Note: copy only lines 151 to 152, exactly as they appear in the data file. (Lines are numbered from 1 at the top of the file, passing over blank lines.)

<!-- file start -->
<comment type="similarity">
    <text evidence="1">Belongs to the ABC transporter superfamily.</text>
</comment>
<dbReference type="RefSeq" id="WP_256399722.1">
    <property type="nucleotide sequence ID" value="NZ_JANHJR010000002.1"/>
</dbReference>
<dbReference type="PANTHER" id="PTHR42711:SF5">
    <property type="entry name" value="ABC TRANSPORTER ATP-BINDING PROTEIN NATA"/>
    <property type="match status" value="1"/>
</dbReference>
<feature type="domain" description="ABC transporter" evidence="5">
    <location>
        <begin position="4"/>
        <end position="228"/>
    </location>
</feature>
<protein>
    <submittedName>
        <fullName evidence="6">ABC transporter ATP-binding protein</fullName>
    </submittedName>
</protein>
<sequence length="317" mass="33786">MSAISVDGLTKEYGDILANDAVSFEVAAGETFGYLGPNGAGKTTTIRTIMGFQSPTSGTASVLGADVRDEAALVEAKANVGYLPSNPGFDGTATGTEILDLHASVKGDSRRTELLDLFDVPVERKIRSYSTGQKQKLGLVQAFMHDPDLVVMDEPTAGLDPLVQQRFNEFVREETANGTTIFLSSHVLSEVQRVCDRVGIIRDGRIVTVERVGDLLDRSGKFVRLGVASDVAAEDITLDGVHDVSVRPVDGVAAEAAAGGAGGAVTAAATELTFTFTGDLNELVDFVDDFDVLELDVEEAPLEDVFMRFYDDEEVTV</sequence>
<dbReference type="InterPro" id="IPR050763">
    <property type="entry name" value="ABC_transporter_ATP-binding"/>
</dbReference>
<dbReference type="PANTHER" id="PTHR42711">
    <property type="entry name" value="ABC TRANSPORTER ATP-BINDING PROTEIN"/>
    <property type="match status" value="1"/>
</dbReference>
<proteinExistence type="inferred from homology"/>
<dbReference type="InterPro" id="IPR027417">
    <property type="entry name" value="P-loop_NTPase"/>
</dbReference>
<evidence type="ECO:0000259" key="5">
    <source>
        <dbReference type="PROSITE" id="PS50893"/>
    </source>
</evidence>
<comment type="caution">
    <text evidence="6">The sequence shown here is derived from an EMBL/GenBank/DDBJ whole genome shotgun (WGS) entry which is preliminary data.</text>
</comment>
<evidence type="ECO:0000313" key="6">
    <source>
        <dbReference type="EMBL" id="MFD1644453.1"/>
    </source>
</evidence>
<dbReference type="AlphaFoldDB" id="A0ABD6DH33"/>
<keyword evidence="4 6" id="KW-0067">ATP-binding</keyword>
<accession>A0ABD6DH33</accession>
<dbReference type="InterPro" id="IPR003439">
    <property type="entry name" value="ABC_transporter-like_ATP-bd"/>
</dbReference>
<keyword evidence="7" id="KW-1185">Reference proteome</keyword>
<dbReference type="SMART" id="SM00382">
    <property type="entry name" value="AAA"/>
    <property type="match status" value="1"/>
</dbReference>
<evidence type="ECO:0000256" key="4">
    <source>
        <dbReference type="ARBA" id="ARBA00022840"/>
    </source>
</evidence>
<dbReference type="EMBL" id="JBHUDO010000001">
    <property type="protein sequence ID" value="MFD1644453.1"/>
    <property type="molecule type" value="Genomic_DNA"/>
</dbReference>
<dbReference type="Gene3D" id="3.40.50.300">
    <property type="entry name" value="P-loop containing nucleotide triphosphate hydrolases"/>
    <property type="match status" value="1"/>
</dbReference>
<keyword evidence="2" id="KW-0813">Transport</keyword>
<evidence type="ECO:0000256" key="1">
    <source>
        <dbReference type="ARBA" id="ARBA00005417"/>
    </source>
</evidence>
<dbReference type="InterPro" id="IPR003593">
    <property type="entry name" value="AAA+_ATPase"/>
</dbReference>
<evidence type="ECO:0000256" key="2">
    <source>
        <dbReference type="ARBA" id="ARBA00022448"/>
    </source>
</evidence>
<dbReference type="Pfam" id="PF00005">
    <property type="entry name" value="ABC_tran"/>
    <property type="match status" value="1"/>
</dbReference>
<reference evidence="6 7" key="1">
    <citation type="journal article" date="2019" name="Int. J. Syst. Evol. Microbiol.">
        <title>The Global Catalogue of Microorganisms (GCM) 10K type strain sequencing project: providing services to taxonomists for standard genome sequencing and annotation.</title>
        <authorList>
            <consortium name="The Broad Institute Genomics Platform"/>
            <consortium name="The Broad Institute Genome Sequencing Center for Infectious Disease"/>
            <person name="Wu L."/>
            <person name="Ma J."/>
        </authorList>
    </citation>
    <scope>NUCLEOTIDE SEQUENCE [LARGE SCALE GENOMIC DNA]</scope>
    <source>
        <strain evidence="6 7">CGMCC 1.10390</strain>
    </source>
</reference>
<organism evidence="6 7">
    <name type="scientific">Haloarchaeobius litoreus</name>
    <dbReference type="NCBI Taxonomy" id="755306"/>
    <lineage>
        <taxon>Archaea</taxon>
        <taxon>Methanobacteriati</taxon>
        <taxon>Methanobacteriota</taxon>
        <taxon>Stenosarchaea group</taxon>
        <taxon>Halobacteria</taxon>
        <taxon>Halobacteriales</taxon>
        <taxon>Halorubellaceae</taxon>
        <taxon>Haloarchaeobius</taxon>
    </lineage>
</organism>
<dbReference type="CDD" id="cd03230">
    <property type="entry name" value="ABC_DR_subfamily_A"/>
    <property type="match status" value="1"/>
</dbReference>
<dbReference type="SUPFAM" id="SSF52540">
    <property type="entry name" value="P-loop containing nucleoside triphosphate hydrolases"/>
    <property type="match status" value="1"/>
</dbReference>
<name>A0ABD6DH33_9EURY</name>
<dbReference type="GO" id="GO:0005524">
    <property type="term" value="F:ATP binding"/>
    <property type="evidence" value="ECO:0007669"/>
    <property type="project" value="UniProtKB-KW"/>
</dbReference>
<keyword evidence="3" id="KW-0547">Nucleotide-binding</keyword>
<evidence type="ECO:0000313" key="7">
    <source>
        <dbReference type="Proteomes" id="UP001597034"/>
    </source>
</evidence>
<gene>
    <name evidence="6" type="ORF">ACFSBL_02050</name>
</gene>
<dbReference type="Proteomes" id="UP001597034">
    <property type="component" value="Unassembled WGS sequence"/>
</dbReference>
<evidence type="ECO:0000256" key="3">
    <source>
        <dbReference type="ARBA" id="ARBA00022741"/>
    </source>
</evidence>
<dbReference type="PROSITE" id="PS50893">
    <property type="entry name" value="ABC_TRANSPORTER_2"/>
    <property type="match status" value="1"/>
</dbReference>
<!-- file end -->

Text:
    <property type="match status" value="1"/>
</dbReference>